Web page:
The best way to determine whether you must pay taxes is whether you received a 1099-MISC form from your intended parents, your surrogacy agency, or your escrow service. If you receive a 1099-MISC for your compensation, you must definitely claim income on your taxes.
What if your surrogacy agency or intended parents don’t issue a 1099? Is surrogate compensation taxed in this situation?
Often, the question of whether a surrogate mother will pay taxes first arises during the drafting of the Gestational Surrogacy Agreement. Your lawyer may include a clause that holds intended parents accountable for any taxes that a gestational carrier may or may not be expected to pay on her compensation. As soon as you have a surrogacy attorney, talk with them in depth about this process to make sure you understand what taxes (if any) you might expect to pay after your surrogacy journey. You and your intended parents should always be on the same page about this topic before your surrogacy contract is finalized and signed.
In the debate about whether income from being a surrogate is taxable or not, the answer often comes down to the language used in the surrogacy contract and the tax laws of the state where a surrogate resides. In your research, you may find a few phrases thrown about:
- “Gift”: Some accountants can avoid certain taxes on surrogate compensation by claiming a percentage of the compensation as a “gift” from the intended parents. However, compensation usually is higher than the annual exemption for gift tax, so surrogates may need to pay taxes on a portion of their compensation payments.
- “Pain and suffering”: Some accountants and surrogacy professionals will avoid taxation by claiming that surrogate compensation is payment for pain and suffering. How well this holds up in court is debatable; after all, a gestational carrier is voluntarily entering this process of “pain and suffering,” which may negate that tax-exemption status.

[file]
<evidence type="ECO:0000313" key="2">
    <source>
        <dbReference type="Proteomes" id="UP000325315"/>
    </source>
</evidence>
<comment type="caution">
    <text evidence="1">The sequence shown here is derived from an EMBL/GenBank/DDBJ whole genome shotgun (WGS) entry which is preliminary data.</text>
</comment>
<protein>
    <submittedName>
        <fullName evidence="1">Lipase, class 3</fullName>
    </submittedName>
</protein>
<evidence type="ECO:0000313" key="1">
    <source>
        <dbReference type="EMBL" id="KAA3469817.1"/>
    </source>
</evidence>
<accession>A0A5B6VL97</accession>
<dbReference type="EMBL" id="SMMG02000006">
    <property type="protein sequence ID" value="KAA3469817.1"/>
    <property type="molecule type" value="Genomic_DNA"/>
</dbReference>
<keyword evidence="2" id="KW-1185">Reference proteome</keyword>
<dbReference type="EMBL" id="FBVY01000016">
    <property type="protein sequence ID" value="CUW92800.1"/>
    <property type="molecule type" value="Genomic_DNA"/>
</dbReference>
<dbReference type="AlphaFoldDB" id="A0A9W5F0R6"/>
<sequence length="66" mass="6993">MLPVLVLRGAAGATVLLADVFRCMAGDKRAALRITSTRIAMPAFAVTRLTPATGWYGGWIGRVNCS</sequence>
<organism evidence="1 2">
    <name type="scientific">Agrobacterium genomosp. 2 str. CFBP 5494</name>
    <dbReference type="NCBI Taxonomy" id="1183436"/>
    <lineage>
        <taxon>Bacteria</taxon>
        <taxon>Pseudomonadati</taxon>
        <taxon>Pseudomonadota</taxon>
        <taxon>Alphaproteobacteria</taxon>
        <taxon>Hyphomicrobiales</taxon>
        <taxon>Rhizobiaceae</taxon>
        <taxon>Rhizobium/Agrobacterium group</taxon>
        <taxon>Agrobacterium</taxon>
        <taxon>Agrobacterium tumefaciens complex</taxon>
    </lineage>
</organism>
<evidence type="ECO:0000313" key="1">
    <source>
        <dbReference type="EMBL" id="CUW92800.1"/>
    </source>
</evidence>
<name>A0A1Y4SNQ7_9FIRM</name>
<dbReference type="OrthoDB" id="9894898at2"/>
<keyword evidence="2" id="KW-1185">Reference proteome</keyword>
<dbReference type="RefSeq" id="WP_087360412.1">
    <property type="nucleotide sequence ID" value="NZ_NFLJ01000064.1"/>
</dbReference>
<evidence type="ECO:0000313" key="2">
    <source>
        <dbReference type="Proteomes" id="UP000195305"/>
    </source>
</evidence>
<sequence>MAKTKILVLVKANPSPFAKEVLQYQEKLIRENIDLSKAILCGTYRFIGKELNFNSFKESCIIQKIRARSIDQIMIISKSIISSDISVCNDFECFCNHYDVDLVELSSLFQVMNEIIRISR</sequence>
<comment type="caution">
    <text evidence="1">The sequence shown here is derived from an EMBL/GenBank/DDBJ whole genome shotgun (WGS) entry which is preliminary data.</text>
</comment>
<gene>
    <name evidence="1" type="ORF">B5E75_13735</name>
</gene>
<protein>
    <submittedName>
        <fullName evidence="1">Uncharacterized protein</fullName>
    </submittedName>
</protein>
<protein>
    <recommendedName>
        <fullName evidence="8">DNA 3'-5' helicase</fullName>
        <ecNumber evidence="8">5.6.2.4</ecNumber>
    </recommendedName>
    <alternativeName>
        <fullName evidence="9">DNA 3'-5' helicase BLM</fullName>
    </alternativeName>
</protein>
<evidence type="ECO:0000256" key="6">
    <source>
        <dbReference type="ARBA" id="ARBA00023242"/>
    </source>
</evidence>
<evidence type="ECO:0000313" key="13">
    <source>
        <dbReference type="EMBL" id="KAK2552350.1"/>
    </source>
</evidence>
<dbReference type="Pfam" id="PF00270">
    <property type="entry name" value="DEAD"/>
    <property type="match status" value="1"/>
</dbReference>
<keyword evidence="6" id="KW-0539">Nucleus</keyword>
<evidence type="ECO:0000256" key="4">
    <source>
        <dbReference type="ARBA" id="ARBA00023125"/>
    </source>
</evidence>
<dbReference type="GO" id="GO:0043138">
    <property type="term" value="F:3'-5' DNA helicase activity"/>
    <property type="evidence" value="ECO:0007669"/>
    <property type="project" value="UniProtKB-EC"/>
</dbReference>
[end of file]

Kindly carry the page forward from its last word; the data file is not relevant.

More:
- “Pre-birth child support”: Child support is tax-exempt, so some attorneys word compensation as pre-birth child support in order to protect carriers from taxes. But, there is no legal standard for “pre-birth” child support, so enforcement and legal interpretation may vary.
As mentioned, because there are no court cases setting a precedent for this topic, the effectiveness of this language is up for debate. When it comes to taxes on surrogacy compensation, it’s a good idea not to assume anything without the assistance of a professional.Read More About Surrogacy and Taxes Here.
What are the benefits of using a surrogacy agency vs. independent surrogacy?
When it comes to matters of fertility and family building, the DIY route may cause undue amounts of stress and frustration. Going through a reputable agency will ensure that all parties involved are protected from scams (which unfortunately does happen) or from being matched with an unreliable donor or surrogate.
Here are some pros and cons to consider about going through a surrogacy agency or going the independent route:
Match through a surrogacy agency if:
- You’re a first-time surrogate: You are unsure about how to start or find intended parents for your journey.
- You need support and guidance: You would like help, guidance, counseling, and support readily available and throughout the entire process, including the pregnancy and delivery.
- Matching: You are insecure about interviewing and negotiating compensation directly with the intended parents.
- Advocate: You like that there is someone else ensuring that your best interests are paramount.
- Legal: You’re not sure about what all should be included in your contract with your intended parents.
- Security peace of mind: you want to make sure your intended parents can afford the journey and that they will be there to get the baby.
- Professional referrals: You want to make sure all the professionals that will assist you in your journey are experienced and understand the process.
Match independently if:
- You’re an experienced surrogate: You’ve already done a successful journey and know the time and commitment it takes to complete a successful journey.
- No middleman: you like the idea of organizing every aspect of the surrogacy journey on your own, including interviewing the intended parents, matching, medical and compensation negotiation.
- Saving money: You want to help the intended parents save money.
- Complications/Disagreements: You are confident you can handle any issues that arise between you and your intended parents.
- Compensation: Just because you decide to go independently, does not mean you are going to get a higher compensation.
RRead more about Using a Surrogacy Agency vs. Doing Independent Surrogacy Here
We have a rigorous screening process that all surrogates complete to become a part of our Surro Sister Society. Click here to review our process.
Surrogacy laws vary state by state. Click here to find out more about US surrogacy law.